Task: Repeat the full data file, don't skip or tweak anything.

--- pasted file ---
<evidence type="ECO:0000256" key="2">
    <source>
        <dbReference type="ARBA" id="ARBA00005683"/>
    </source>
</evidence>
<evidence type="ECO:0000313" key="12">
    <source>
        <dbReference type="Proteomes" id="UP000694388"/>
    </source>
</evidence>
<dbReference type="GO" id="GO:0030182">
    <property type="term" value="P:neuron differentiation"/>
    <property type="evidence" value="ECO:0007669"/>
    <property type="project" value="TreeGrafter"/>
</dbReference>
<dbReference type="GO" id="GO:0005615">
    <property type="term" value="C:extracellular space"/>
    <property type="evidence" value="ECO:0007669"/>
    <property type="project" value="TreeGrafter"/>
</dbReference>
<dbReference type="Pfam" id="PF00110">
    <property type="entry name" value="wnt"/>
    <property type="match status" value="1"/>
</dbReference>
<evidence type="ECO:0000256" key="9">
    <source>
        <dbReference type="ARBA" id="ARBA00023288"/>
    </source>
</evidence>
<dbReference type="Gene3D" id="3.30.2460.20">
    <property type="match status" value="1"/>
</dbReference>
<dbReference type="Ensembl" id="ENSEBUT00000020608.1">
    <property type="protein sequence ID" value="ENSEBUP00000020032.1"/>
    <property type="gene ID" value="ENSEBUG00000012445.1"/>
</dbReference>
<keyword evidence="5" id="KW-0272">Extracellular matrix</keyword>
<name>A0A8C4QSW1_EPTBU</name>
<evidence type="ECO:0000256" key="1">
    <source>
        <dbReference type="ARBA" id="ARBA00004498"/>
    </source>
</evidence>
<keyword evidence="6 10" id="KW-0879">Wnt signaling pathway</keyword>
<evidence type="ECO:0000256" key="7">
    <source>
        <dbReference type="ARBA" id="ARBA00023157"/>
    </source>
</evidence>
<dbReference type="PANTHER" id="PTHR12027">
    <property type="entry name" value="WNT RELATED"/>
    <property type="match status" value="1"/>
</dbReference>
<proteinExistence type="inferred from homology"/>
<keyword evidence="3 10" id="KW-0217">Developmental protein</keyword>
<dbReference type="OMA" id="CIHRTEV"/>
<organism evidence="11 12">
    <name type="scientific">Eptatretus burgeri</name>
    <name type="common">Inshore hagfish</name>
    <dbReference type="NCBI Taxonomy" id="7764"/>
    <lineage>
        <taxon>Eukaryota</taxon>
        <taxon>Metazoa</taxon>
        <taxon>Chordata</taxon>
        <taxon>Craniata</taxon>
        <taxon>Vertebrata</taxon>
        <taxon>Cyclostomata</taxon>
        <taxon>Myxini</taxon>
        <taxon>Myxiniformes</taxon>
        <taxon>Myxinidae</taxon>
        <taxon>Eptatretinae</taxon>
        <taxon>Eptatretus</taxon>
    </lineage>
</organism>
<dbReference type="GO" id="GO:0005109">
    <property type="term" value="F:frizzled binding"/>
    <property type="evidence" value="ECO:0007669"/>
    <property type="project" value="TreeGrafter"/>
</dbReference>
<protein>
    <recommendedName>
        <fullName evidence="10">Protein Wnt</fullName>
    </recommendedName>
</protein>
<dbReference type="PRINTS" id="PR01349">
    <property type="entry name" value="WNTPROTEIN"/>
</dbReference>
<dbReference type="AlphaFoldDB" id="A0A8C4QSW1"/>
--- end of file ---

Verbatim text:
<evidence type="ECO:0000256" key="2">
    <source>
        <dbReference type="ARBA" id="ARBA00005683"/>
    </source>
</evidence>
<evidence type="ECO:0000313" key="12">
    <source>
        <dbReference type="Proteomes" id="UP000694388"/>
    </source>
</evidence>
<dbReference type="GO" id="GO:0030182">
    <property type="term" value="P:neuron differentiation"/>
    <property type="evidence" value="ECO:0007669"/>
    <property type="project" value="TreeGrafter"/>
</dbReference>
<dbReference type="GO" id="GO:0005615">
    <property type="term" value="C:extracellular space"/>
    <property type="evidence" value="ECO:0007669"/>
    <property type="project" value="TreeGrafter"/>
</dbReference>
<dbReference type="Pfam" id="PF00110">
    <property type="entry name" value="wnt"/>
    <property type="match status" value="1"/>
</dbReference>
<evidence type="ECO:0000256" key="9">
    <source>
        <dbReference type="ARBA" id="ARBA00023288"/>
    </source>
</evidence>
<dbReference type="Gene3D" id="3.30.2460.20">
    <property type="match status" value="1"/>
</dbReference>
<dbReference type="Ensembl" id="ENSEBUT00000020608.1">
    <property type="protein sequence ID" value="ENSEBUP00000020032.1"/>
    <property type="gene ID" value="ENSEBUG00000012445.1"/>
</dbReference>
<keyword evidence="5" id="KW-0272">Extracellular matrix</keyword>
<name>A0A8C4QSW1_EPTBU</name>
<evidence type="ECO:0000256" key="1">
    <source>
        <dbReference type="ARBA" id="ARBA00004498"/>
    </source>
</evidence>
<keyword evidence="6 10" id="KW-0879">Wnt signaling pathway</keyword>
<evidence type="ECO:0000256" key="7">
    <source>
        <dbReference type="ARBA" id="ARBA00023157"/>
    </source>
</evidence>
<dbReference type="PANTHER" id="PTHR12027">
    <property type="entry name" value="WNT RELATED"/>
    <property type="match status" value="1"/>
</dbReference>
<proteinExistence type="inferred from homology"/>
<keyword evidence="3 10" id="KW-0217">Developmental protein</keyword>
<dbReference type="OMA" id="CIHRTEV"/>
<organism evidence="11 12">
    <name type="scientific">Eptatretus burgeri</name>
    <name type="common">Inshore hagfish</name>
    <dbReference type="NCBI Taxonomy" id="7764"/>
    <lineage>
        <taxon>Eukaryota</taxon>
        <taxon>Metazoa</taxon>
        <taxon>Chordata</taxon>
        <taxon>Craniata</taxon>
        <taxon>Vertebrata</taxon>
        <taxon>Cyclostomata</taxon>
        <taxon>Myxini</taxon>
        <taxon>Myxiniformes</taxon>
        <taxon>Myxinidae</taxon>
        <taxon>Eptatretinae</taxon>
        <taxon>Eptatretus</taxon>
    </lineage>
</organism>
<dbReference type="GO" id="GO:0005109">
    <property type="term" value="F:frizzled binding"/>
    <property type="evidence" value="ECO:0007669"/>
    <property type="project" value="TreeGrafter"/>
</dbReference>
<protein>
    <recommendedName>
        <fullName evidence="10">Protein Wnt</fullName>
    </recommendedName>
</protein>
<dbReference type="PRINTS" id="PR01349">
    <property type="entry name" value="WNTPROTEIN"/>
</dbReference>
<dbReference type="AlphaFoldDB" id="A0A8C4QSW1"/>